(I'm top row, middle - #4)
(Yes, my bangs were permed. Awesome)
Growing up I always thought it was the most normal thing in the world to play sports. Any sports. Not just figure skating and swimming but all kinds of team sports, even the ones requiring some aggression. I never once thought of 'boxing out for the rebound' as being unladylike in any way. In boxing out you have to hold your ground in such a confident, assertive way and I think practicing these types of skills has transferred over into my life.
I played basketball from a young age. I believe I was 6 when I started. I played in high school with some extremely talented girls and we won cities and 4A provincials every year. I received a few offers to play post secondary basketball but made a heart wrenching decision not to. I remember going under the bleachers to cry when I watched the first game at the University of Lethbridge. I loved basketball so much and up to that point I defined myself largely as an athlete and specifically as a basketball player. It was good for me to learn to define myself in other ways and I had some great years at the U of L, even without basketball.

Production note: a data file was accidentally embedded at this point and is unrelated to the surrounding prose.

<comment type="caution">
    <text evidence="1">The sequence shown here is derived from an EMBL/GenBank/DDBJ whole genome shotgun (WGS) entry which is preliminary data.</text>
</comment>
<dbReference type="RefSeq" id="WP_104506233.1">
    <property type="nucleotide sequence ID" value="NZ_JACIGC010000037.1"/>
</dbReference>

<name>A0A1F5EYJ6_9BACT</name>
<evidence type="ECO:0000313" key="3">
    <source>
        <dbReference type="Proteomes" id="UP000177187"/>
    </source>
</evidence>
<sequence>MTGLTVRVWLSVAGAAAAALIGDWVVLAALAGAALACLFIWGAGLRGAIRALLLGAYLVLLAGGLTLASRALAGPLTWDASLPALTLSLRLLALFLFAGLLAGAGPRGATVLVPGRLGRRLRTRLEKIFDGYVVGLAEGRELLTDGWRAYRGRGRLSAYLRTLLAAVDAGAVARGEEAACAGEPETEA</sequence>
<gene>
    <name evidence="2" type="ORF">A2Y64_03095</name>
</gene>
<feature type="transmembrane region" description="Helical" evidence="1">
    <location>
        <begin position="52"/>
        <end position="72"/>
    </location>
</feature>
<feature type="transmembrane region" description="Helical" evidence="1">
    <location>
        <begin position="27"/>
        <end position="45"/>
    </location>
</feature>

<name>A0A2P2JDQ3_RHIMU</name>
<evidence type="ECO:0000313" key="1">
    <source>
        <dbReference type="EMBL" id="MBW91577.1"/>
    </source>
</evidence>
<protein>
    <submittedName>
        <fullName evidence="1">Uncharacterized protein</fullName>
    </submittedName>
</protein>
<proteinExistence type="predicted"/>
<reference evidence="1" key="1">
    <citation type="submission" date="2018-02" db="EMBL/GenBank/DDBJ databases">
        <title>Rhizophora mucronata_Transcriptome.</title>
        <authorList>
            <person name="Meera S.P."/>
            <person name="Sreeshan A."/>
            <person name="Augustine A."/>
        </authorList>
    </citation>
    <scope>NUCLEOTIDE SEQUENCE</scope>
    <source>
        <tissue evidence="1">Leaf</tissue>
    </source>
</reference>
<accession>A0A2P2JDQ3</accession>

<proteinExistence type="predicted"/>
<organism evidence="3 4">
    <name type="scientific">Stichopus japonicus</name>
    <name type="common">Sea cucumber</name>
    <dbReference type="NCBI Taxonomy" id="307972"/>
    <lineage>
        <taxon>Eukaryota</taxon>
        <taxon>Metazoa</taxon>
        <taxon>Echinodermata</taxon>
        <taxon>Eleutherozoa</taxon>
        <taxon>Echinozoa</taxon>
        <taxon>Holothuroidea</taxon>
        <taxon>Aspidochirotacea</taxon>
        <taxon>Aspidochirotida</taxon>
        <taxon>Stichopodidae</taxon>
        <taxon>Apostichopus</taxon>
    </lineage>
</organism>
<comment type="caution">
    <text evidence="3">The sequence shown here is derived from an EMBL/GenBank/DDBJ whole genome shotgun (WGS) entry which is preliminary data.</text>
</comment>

But basketball had played a major role in shaping who I was up to that point.
I am so grateful for the lessons I learned through sport and I want the same for my daughter. I guess I'm partial to basketball but Kyla has enjoyed participating in karate, soccer and dance too, so we'll see which sport interests her the most as she gets older. One thing is for sure, the girl has intensity...and I LOVE IT!
I've been reading a couple books lately about women in sport and they have really opened up my eyes to how far sport has come for women and how recently things have changed for women in sport. Did you know that in 1972 TITLE IX was passed in the United States, stating that gov't funded schools and programs could not exclude females.
One athlete said that shortly following this new legislation, her and her friends would often go buy penny candy and then go to the sandpit (baseball field) to see whose parents (very few at the time) had allowed their daughter to join. When she wanted to join, her parents questioned her, "What if the ball hits you in the face, or even worse, the pelvis, rendering you infertile? Who will marry you?"
Truly, sports have come a long way for women.
I hope to raise a strong, confident, healthy girl and my hope is that involving her in sports will help her become all that she can be.